In 2007, I graduated college with a degree in computer engineering, took a job with a fortune 500 company, and bought a brand new house. For the first time in my entire life, I felt like an adult. With this new paycheck coming in every two weeks, I could have anything I wanted. And as luck would have it – I had expensive taste!
I decided my first purchase would be a $3500.00 HDTV. I added a PlayStation 3 and assorted accessories to the shopping cart, and raced back to my new house to get everything set up.
That night, as I sat on the floor in that empty house, watching the Simpsons on my new TV, my girlfriend (now wife) convinced me that something was fundamentally wrong.
I glanced over to her. She looked beautiful in the glow of the giant TV.
“Yes my darling?”
“We have no furniture.”
She was right. In all of the excitement of my spending spree, I somehow forgot furniture! No problem. I reached for the credit card, and a quick $10K later, our entire house was filled with high-end furniture. Fancy leather sofas, king size beds, the works. It felt great- for the past five years I'd been a broke college kid, but now, I was a respectable grown-up.
Over the years, my spending habit got worse. By 2012, we were spending six figures a year on… stuff. Two brand new cars at $25K a piece? That seemed normal. A $40K wedding and a fancy Bahamian honeymoon? Sure that was expensive but we could afford it. $13K in restaurant spending in a single year? We liked to think of ourselves as food connoisseurs. Besides, why shouldn’t I treat myself? I was putting a full 6% into my 401(K) every year to get my employer match. So I continued my adventures in spending.
Before I knew it, my life had become quite full. Food and water delivery services, monthly massages at the spa, fancy dry cleaning bills, season tickets to various entertainment venues, expensive martial arts hobbies. You name it, I had it. But as my life, and subsequently my bank statements filled up, I wasn’t getting any happier. It was actually the opposite- I was more stressed than ever before! But I just couldn’t put my finger on the problem.
In 2013, I decided changing employers would shake things up and give me a much-needed morale boost, so I jumped to another big firm in the area. The pay bump and new faces helped a bit, but within a few months, I was unhappy once again. What was wrong? I spent thousands of dollars on toys the previous year. Why weren't Amazon purchases fixing my problem?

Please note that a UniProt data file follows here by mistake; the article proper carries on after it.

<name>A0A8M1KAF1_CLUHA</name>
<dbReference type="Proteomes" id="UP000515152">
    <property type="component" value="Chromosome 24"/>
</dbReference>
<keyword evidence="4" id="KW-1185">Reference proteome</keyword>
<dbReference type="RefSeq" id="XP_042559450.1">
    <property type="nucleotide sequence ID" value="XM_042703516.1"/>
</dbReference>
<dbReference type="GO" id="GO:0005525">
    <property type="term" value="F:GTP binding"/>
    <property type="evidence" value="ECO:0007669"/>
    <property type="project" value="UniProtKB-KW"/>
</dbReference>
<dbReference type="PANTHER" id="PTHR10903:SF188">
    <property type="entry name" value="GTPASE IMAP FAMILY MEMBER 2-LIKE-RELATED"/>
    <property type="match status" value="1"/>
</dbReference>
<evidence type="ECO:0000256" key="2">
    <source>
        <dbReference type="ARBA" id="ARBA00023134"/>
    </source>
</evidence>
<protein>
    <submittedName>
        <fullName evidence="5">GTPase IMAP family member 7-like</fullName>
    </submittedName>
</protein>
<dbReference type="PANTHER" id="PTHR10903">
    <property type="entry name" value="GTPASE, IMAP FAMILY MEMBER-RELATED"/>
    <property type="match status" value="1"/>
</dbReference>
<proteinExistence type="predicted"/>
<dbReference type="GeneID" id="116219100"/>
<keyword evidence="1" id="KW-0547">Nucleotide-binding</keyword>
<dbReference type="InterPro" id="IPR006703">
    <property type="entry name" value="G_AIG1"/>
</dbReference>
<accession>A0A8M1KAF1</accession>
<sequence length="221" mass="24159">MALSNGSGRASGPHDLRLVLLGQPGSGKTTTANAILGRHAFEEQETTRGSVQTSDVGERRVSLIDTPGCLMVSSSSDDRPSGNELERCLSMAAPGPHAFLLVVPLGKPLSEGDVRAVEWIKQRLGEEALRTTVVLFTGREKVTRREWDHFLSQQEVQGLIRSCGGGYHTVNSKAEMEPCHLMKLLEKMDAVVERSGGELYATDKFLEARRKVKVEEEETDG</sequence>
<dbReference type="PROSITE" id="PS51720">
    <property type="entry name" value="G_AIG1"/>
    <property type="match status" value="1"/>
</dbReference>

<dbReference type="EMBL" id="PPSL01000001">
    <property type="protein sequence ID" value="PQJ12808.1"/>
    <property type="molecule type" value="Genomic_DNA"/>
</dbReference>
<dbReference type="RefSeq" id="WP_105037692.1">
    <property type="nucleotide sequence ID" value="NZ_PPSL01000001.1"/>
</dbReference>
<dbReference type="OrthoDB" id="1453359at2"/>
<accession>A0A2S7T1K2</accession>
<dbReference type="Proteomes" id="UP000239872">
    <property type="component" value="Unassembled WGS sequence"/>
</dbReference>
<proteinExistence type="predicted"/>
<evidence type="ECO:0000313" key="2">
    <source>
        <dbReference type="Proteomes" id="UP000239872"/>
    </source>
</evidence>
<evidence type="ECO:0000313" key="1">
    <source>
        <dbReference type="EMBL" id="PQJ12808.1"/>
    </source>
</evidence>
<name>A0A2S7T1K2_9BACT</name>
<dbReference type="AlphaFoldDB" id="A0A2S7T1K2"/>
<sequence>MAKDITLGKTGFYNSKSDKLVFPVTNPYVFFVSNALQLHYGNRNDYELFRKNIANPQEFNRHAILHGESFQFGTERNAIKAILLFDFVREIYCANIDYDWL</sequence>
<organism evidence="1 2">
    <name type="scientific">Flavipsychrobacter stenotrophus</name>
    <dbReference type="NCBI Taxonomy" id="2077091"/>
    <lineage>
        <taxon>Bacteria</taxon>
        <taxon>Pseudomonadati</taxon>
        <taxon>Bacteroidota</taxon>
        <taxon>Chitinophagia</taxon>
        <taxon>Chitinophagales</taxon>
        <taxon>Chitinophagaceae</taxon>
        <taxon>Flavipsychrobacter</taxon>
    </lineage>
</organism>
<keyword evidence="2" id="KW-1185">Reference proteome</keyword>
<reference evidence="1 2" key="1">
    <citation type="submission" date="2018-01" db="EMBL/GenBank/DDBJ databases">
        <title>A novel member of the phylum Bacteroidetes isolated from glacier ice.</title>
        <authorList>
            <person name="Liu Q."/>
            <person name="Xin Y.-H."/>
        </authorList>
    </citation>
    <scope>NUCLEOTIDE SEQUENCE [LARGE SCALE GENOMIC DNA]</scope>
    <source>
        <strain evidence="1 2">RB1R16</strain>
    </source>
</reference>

What I needed was a way out. You'd think a high tech job would be interesting, but over the years I realized it’s all the same: write yet another version of an already existing widget for a program that's behind schedule and over budget. Changing jobs didn't help: new code, new cubicle, same prison sentence. The fluorescent lights taunted me as I stared at the blue skies outside. I couldn't go out and enjoy it: I was always too far behind on my tasks. I tried coming to work earlier, staying later, working through lunch. Nothing helped. I was trapped.
It was around this time that a friend pointed me to a blog called Mr. Money Mustache. He thought it might help give me some perspective on money, so I glanced over a few posts. “What an interesting website” I remember thinking at the time, unaware that my life was about to change very, very quickly.
A Crash Course in FI
A few weeks later, the wife was in a terrible car accident. She was visiting her mom down in south Florida when a sheriff's officer ran a red light with no sirens and T-boned her in an intersection. The Honda was totaled, but thankfully she walked away with only minor injuries. Soon after, the insurance company sent us a check for $10K- the depreciated value of the $25K car she purchased new just a few years earlier.
That night, as we sat on the fancy leather sofa in our filled-to-the-brim-with-stuff house, my wife once again convinced me that something was fundamentally wrong.
“Yes my darling?”